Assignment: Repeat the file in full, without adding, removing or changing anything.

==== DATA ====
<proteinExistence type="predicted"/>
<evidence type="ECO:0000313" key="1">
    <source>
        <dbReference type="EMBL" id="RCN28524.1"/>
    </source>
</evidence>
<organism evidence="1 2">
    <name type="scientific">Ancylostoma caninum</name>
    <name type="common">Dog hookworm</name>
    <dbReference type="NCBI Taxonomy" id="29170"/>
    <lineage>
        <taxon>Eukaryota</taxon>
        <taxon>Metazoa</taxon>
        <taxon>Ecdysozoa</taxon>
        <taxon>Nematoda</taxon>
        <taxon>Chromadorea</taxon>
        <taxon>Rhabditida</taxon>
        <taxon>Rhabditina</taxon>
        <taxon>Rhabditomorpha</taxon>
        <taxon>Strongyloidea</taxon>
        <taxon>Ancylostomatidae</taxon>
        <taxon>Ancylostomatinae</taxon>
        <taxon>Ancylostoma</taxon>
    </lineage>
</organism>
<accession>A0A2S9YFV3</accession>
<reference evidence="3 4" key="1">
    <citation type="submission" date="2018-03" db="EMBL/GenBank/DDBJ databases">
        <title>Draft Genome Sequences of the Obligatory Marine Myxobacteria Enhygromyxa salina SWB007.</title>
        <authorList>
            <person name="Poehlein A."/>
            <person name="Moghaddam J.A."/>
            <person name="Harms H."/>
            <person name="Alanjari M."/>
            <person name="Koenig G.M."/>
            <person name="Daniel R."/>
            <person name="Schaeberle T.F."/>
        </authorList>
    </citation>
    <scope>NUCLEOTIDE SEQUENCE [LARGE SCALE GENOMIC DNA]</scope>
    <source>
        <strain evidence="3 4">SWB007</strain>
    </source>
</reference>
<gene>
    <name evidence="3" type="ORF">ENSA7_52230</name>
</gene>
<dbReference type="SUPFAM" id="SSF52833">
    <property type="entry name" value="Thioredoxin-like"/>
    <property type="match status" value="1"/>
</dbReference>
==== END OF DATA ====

<proteinExistence type="predicted"/>
<evidence type="ECO:0000313" key="1">
    <source>
        <dbReference type="EMBL" id="RCN28524.1"/>
    </source>
</evidence>
<organism evidence="1 2">
    <name type="scientific">Ancylostoma caninum</name>
    <name type="common">Dog hookworm</name>
    <dbReference type="NCBI Taxonomy" id="29170"/>
    <lineage>
        <taxon>Eukaryota</taxon>
        <taxon>Metazoa</taxon>
        <taxon>Ecdysozoa</taxon>
        <taxon>Nematoda</taxon>
        <taxon>Chromadorea</taxon>
        <taxon>Rhabditida</taxon>
        <taxon>Rhabditina</taxon>
        <taxon>Rhabditomorpha</taxon>
        <taxon>Strongyloidea</taxon>
        <taxon>Ancylostomatidae</taxon>
        <taxon>Ancylostomatinae</taxon>
        <taxon>Ancylostoma</taxon>
    </lineage>
</organism>
<accession>A0A2S9YFV3</accession>
<reference evidence="3 4" key="1">
    <citation type="submission" date="2018-03" db="EMBL/GenBank/DDBJ databases">
        <title>Draft Genome Sequences of the Obligatory Marine Myxobacteria Enhygromyxa salina SWB007.</title>
        <authorList>
            <person name="Poehlein A."/>
            <person name="Moghaddam J.A."/>
            <person name="Harms H."/>
            <person name="Alanjari M."/>
            <person name="Koenig G.M."/>
            <person name="Daniel R."/>
            <person name="Schaeberle T.F."/>
        </authorList>
    </citation>
    <scope>NUCLEOTIDE SEQUENCE [LARGE SCALE GENOMIC DNA]</scope>
    <source>
        <strain evidence="3 4">SWB007</strain>
    </source>
</reference>
<gene>
    <name evidence="3" type="ORF">ENSA7_52230</name>
</gene>
<dbReference type="SUPFAM" id="SSF52833">
    <property type="entry name" value="Thioredoxin-like"/>
    <property type="match status" value="1"/>
</dbReference>